NEW YORK - Despite the recent shocks to corporate America and the faltering economy, women continue to make gains in reaching the upper echelons of Fortune 500 companies, according to a recent survey.
The number of female corporate officers at Fortune 500 companies inched up 3.2 percentage points over the past two years, according to the biannual survey by Catalyst, a women's advocacy group in New York.
"Historically, in down economies, women tend to be hit very hard. We have data showing that this has not happened, which is a surprise for many," said Sheila Wellington, president of Catalyst.
Women now make up 15.7 percent of the top-ranking executives at America's largest companies - or 2,140 of the 13,673 total - compared with 12.5 percent in 2000 and 8.7 percent in 1995 when Catalyst began keeping track.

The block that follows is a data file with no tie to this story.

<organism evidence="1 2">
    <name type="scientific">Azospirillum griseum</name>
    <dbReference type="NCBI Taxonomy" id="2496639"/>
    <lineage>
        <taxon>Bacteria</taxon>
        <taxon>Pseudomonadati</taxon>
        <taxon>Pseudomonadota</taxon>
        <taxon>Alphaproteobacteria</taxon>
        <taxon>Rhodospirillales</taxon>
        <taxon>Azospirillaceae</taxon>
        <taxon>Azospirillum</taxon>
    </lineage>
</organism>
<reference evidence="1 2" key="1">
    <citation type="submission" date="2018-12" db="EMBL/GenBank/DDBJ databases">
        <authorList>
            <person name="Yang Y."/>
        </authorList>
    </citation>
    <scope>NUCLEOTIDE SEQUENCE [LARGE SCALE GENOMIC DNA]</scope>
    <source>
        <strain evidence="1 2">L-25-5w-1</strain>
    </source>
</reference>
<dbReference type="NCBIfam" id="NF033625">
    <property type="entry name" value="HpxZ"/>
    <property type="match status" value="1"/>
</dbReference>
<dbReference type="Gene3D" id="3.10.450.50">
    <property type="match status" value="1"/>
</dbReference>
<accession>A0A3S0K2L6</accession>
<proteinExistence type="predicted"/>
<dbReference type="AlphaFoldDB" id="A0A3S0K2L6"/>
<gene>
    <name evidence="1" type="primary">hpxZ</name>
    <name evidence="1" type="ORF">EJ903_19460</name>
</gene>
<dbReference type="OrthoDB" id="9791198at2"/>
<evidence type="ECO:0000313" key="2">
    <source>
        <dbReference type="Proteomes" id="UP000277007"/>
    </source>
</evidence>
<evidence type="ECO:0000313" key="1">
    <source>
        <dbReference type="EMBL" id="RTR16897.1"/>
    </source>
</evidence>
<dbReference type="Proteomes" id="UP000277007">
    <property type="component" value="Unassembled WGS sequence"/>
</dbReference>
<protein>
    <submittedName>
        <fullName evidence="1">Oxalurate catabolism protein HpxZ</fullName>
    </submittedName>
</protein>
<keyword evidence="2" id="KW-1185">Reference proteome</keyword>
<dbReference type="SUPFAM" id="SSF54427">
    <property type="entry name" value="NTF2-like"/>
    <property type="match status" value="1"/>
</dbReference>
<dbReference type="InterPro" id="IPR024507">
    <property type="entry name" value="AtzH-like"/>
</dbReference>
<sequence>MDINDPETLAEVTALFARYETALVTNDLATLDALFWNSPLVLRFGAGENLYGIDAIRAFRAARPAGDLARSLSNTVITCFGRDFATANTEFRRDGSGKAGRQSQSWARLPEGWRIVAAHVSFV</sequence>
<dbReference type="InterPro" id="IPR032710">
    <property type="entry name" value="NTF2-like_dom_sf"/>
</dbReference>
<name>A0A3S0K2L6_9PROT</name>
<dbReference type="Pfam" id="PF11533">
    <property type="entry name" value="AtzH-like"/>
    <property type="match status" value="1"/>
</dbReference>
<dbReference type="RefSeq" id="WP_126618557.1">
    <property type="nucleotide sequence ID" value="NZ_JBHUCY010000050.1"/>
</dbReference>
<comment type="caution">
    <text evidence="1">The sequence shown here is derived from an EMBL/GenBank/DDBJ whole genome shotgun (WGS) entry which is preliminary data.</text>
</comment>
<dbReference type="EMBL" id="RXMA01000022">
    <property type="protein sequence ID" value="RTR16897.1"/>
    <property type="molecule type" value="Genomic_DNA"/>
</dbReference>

"While the pace of change is steady, it is also slow," Ms. Wellington said.
Women held 7.9 percent, or 191 of the 2,412 "corporate clout titles," which Catalyst defined as chief executive, chairman, vice chairman, president, chief operating officer, senior executive vice president and executive vice president. That is an increase of 1.7 percentage points from the 6.2 percent in 1997.
The number of female chief executives also increased, to six, comprising 1.2 percent of the Fortune 500 CEO population, an increase from two women CEOs in 2000 and one in 1995.
As of March 31 - the survey's cutoff date - 71 Fortune 500 companies had no women corporate officers. Women make up almost 47 percent of the U.S. labor force.
WOMEN ON TOP
Fortune 500 companies with female CEOs:
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